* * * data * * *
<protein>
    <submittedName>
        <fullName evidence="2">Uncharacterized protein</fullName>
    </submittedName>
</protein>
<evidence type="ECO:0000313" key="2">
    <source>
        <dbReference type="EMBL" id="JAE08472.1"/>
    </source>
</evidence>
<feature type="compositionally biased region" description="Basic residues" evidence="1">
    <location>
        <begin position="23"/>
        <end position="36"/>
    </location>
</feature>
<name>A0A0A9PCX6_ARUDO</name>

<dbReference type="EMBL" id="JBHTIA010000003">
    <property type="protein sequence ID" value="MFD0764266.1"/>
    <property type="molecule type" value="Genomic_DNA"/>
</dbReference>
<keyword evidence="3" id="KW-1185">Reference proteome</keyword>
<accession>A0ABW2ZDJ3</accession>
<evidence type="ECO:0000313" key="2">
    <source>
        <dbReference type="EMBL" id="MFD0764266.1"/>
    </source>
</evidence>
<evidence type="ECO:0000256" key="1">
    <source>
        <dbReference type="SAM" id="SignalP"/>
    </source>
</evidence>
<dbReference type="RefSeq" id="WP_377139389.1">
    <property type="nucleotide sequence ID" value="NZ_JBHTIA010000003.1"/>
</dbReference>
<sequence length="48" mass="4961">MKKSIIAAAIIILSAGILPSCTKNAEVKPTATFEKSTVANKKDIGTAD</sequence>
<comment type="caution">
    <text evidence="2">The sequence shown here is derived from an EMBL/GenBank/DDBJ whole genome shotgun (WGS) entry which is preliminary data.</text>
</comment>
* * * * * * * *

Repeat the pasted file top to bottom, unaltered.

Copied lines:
<protein>
    <submittedName>
        <fullName evidence="2">Uncharacterized protein</fullName>
    </submittedName>
</protein>
<evidence type="ECO:0000313" key="2">
    <source>
        <dbReference type="EMBL" id="JAE08472.1"/>
    </source>
</evidence>
<feature type="compositionally biased region" description="Basic residues" evidence="1">
    <location>
        <begin position="23"/>
        <end position="36"/>
    </location>
</feature>
<name>A0A0A9PCX6_ARUDO</name>

<dbReference type="EMBL" id="JBHTIA010000003">
    <property type="protein sequence ID" value="MFD0764266.1"/>
    <property type="molecule type" value="Genomic_DNA"/>
</dbReference>
<keyword evidence="3" id="KW-1185">Reference proteome</keyword>
<accession>A0ABW2ZDJ3</accession>
<evidence type="ECO:0000313" key="2">
    <source>
        <dbReference type="EMBL" id="MFD0764266.1"/>
    </source>
</evidence>
<evidence type="ECO:0000256" key="1">
    <source>
        <dbReference type="SAM" id="SignalP"/>
    </source>
</evidence>
<dbReference type="RefSeq" id="WP_377139389.1">
    <property type="nucleotide sequence ID" value="NZ_JBHTIA010000003.1"/>
</dbReference>
<sequence length="48" mass="4961">MKKSIIAAAIIILSAGILPSCTKNAEVKPTATFEKSTVANKKDIGTAD</sequence>
<comment type="caution">
    <text evidence="2">The sequence shown here is derived from an EMBL/GenBank/DDBJ whole genome shotgun (WGS) entry which is preliminary data.</text>
</comment>